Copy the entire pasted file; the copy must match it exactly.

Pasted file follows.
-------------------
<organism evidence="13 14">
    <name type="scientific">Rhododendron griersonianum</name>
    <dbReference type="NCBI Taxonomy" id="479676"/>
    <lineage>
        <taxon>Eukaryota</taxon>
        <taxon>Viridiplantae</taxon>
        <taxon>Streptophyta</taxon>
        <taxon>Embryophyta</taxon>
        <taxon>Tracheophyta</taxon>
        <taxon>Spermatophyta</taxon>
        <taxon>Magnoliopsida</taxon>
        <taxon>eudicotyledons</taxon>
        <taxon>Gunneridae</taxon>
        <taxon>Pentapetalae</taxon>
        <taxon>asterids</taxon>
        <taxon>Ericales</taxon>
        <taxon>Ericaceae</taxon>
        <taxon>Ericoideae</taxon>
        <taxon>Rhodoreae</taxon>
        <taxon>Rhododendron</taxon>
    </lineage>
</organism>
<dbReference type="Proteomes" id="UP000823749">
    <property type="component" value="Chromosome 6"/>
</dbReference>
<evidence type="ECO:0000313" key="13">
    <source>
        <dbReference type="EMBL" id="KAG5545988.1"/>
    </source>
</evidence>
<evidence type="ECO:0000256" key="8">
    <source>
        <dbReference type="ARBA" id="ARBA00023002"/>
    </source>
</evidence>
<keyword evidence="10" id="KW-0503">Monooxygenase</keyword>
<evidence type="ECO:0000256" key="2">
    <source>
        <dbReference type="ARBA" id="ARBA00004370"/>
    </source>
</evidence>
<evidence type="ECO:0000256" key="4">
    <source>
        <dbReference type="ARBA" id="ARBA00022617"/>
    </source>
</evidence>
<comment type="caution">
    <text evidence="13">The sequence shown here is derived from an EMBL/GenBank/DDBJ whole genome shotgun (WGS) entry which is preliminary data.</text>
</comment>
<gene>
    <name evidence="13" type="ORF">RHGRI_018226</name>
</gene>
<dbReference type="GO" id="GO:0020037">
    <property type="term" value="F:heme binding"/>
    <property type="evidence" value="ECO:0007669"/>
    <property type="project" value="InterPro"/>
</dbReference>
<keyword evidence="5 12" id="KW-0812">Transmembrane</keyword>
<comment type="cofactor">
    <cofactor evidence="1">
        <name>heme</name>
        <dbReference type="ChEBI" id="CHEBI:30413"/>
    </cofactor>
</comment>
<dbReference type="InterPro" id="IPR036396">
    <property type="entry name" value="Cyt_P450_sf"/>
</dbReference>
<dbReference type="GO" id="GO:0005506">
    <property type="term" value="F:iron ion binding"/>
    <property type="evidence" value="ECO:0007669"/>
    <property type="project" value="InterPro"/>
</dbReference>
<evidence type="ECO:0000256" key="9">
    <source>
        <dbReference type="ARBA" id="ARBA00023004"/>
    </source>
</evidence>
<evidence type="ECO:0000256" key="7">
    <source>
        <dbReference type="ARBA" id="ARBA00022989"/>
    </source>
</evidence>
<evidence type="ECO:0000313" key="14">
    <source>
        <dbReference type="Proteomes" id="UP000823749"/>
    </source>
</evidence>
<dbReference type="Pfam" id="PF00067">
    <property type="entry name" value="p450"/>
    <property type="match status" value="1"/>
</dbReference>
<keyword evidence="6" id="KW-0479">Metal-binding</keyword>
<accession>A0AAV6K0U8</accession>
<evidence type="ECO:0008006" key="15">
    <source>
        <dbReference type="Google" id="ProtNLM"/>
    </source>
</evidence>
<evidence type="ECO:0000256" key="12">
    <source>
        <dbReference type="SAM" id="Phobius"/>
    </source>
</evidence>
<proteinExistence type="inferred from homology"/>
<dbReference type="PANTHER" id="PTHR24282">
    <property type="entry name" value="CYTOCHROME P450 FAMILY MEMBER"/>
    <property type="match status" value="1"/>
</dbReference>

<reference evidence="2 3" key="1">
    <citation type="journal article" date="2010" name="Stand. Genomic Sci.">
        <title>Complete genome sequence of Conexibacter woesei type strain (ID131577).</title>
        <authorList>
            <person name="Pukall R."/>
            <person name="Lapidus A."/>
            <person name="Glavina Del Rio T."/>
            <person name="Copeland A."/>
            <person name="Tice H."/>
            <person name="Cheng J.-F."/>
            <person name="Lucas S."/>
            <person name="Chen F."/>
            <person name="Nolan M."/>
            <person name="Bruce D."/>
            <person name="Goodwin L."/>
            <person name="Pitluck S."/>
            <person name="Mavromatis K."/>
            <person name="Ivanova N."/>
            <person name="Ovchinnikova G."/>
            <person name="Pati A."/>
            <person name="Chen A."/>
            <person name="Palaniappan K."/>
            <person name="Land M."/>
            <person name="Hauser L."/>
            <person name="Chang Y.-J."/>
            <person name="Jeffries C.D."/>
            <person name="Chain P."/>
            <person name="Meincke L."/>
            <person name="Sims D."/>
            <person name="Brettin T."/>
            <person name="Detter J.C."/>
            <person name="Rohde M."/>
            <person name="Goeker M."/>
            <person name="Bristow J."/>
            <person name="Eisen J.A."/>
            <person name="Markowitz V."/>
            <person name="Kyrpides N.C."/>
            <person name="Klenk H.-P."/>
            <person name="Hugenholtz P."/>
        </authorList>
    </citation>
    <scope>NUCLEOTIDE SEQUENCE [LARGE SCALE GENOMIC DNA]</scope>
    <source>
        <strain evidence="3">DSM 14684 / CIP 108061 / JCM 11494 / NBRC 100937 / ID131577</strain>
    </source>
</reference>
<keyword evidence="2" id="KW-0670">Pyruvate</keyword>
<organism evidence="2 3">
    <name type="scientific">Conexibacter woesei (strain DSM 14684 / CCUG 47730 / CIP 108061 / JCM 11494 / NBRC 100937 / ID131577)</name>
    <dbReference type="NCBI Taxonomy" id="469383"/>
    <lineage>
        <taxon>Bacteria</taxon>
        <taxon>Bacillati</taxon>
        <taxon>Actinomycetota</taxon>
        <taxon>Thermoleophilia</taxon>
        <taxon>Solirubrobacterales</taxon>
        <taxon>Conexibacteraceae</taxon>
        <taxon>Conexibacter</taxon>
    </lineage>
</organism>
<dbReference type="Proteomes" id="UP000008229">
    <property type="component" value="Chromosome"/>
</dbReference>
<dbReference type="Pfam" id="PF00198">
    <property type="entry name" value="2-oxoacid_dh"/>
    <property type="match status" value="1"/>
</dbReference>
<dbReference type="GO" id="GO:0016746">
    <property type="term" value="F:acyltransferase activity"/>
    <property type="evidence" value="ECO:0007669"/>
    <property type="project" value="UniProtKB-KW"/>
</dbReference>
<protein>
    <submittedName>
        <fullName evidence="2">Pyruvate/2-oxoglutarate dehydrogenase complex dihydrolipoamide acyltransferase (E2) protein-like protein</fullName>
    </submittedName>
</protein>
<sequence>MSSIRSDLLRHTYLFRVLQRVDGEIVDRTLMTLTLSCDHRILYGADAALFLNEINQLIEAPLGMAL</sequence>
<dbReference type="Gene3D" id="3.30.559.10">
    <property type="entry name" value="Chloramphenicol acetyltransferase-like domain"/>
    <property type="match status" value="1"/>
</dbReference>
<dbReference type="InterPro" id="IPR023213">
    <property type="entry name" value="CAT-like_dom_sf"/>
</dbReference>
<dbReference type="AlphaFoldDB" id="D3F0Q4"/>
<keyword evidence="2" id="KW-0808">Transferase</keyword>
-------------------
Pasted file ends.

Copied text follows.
<organism evidence="13 14">
    <name type="scientific">Rhododendron griersonianum</name>
    <dbReference type="NCBI Taxonomy" id="479676"/>
    <lineage>
        <taxon>Eukaryota</taxon>
        <taxon>Viridiplantae</taxon>
        <taxon>Streptophyta</taxon>
        <taxon>Embryophyta</taxon>
        <taxon>Tracheophyta</taxon>
        <taxon>Spermatophyta</taxon>
        <taxon>Magnoliopsida</taxon>
        <taxon>eudicotyledons</taxon>
        <taxon>Gunneridae</taxon>
        <taxon>Pentapetalae</taxon>
        <taxon>asterids</taxon>
        <taxon>Ericales</taxon>
        <taxon>Ericaceae</taxon>
        <taxon>Ericoideae</taxon>
        <taxon>Rhodoreae</taxon>
        <taxon>Rhododendron</taxon>
    </lineage>
</organism>
<dbReference type="Proteomes" id="UP000823749">
    <property type="component" value="Chromosome 6"/>
</dbReference>
<evidence type="ECO:0000313" key="13">
    <source>
        <dbReference type="EMBL" id="KAG5545988.1"/>
    </source>
</evidence>
<evidence type="ECO:0000256" key="8">
    <source>
        <dbReference type="ARBA" id="ARBA00023002"/>
    </source>
</evidence>
<keyword evidence="10" id="KW-0503">Monooxygenase</keyword>
<evidence type="ECO:0000256" key="2">
    <source>
        <dbReference type="ARBA" id="ARBA00004370"/>
    </source>
</evidence>
<evidence type="ECO:0000256" key="4">
    <source>
        <dbReference type="ARBA" id="ARBA00022617"/>
    </source>
</evidence>
<comment type="caution">
    <text evidence="13">The sequence shown here is derived from an EMBL/GenBank/DDBJ whole genome shotgun (WGS) entry which is preliminary data.</text>
</comment>
<gene>
    <name evidence="13" type="ORF">RHGRI_018226</name>
</gene>
<dbReference type="GO" id="GO:0020037">
    <property type="term" value="F:heme binding"/>
    <property type="evidence" value="ECO:0007669"/>
    <property type="project" value="InterPro"/>
</dbReference>
<keyword evidence="5 12" id="KW-0812">Transmembrane</keyword>
<comment type="cofactor">
    <cofactor evidence="1">
        <name>heme</name>
        <dbReference type="ChEBI" id="CHEBI:30413"/>
    </cofactor>
</comment>
<dbReference type="InterPro" id="IPR036396">
    <property type="entry name" value="Cyt_P450_sf"/>
</dbReference>
<dbReference type="GO" id="GO:0005506">
    <property type="term" value="F:iron ion binding"/>
    <property type="evidence" value="ECO:0007669"/>
    <property type="project" value="InterPro"/>
</dbReference>
<evidence type="ECO:0000256" key="9">
    <source>
        <dbReference type="ARBA" id="ARBA00023004"/>
    </source>
</evidence>
<evidence type="ECO:0000256" key="7">
    <source>
        <dbReference type="ARBA" id="ARBA00022989"/>
    </source>
</evidence>
<evidence type="ECO:0000313" key="14">
    <source>
        <dbReference type="Proteomes" id="UP000823749"/>
    </source>
</evidence>
<dbReference type="Pfam" id="PF00067">
    <property type="entry name" value="p450"/>
    <property type="match status" value="1"/>
</dbReference>
<keyword evidence="6" id="KW-0479">Metal-binding</keyword>
<accession>A0AAV6K0U8</accession>
<evidence type="ECO:0008006" key="15">
    <source>
        <dbReference type="Google" id="ProtNLM"/>
    </source>
</evidence>
<evidence type="ECO:0000256" key="12">
    <source>
        <dbReference type="SAM" id="Phobius"/>
    </source>
</evidence>
<proteinExistence type="inferred from homology"/>
<dbReference type="PANTHER" id="PTHR24282">
    <property type="entry name" value="CYTOCHROME P450 FAMILY MEMBER"/>
    <property type="match status" value="1"/>
</dbReference>

<reference evidence="2 3" key="1">
    <citation type="journal article" date="2010" name="Stand. Genomic Sci.">
        <title>Complete genome sequence of Conexibacter woesei type strain (ID131577).</title>
        <authorList>
            <person name="Pukall R."/>
            <person name="Lapidus A."/>
            <person name="Glavina Del Rio T."/>
            <person name="Copeland A."/>
            <person name="Tice H."/>
            <person name="Cheng J.-F."/>
            <person name="Lucas S."/>
            <person name="Chen F."/>
            <person name="Nolan M."/>
            <person name="Bruce D."/>
            <person name="Goodwin L."/>
            <person name="Pitluck S."/>
            <person name="Mavromatis K."/>
            <person name="Ivanova N."/>
            <person name="Ovchinnikova G."/>
            <person name="Pati A."/>
            <person name="Chen A."/>
            <person name="Palaniappan K."/>
            <person name="Land M."/>
            <person name="Hauser L."/>
            <person name="Chang Y.-J."/>
            <person name="Jeffries C.D."/>
            <person name="Chain P."/>
            <person name="Meincke L."/>
            <person name="Sims D."/>
            <person name="Brettin T."/>
            <person name="Detter J.C."/>
            <person name="Rohde M."/>
            <person name="Goeker M."/>
            <person name="Bristow J."/>
            <person name="Eisen J.A."/>
            <person name="Markowitz V."/>
            <person name="Kyrpides N.C."/>
            <person name="Klenk H.-P."/>
            <person name="Hugenholtz P."/>
        </authorList>
    </citation>
    <scope>NUCLEOTIDE SEQUENCE [LARGE SCALE GENOMIC DNA]</scope>
    <source>
        <strain evidence="3">DSM 14684 / CIP 108061 / JCM 11494 / NBRC 100937 / ID131577</strain>
    </source>
</reference>
<keyword evidence="2" id="KW-0670">Pyruvate</keyword>
<organism evidence="2 3">
    <name type="scientific">Conexibacter woesei (strain DSM 14684 / CCUG 47730 / CIP 108061 / JCM 11494 / NBRC 100937 / ID131577)</name>
    <dbReference type="NCBI Taxonomy" id="469383"/>
    <lineage>
        <taxon>Bacteria</taxon>
        <taxon>Bacillati</taxon>
        <taxon>Actinomycetota</taxon>
        <taxon>Thermoleophilia</taxon>
        <taxon>Solirubrobacterales</taxon>
        <taxon>Conexibacteraceae</taxon>
        <taxon>Conexibacter</taxon>
    </lineage>
</organism>
<dbReference type="Proteomes" id="UP000008229">
    <property type="component" value="Chromosome"/>
</dbReference>
<dbReference type="Pfam" id="PF00198">
    <property type="entry name" value="2-oxoacid_dh"/>
    <property type="match status" value="1"/>
</dbReference>
<dbReference type="GO" id="GO:0016746">
    <property type="term" value="F:acyltransferase activity"/>
    <property type="evidence" value="ECO:0007669"/>
    <property type="project" value="UniProtKB-KW"/>
</dbReference>
<protein>
    <submittedName>
        <fullName evidence="2">Pyruvate/2-oxoglutarate dehydrogenase complex dihydrolipoamide acyltransferase (E2) protein-like protein</fullName>
    </submittedName>
</protein>
<sequence>MSSIRSDLLRHTYLFRVLQRVDGEIVDRTLMTLTLSCDHRILYGADAALFLNEINQLIEAPLGMAL</sequence>
<dbReference type="Gene3D" id="3.30.559.10">
    <property type="entry name" value="Chloramphenicol acetyltransferase-like domain"/>
    <property type="match status" value="1"/>
</dbReference>
<dbReference type="InterPro" id="IPR023213">
    <property type="entry name" value="CAT-like_dom_sf"/>
</dbReference>
<dbReference type="AlphaFoldDB" id="D3F0Q4"/>
<keyword evidence="2" id="KW-0808">Transferase</keyword>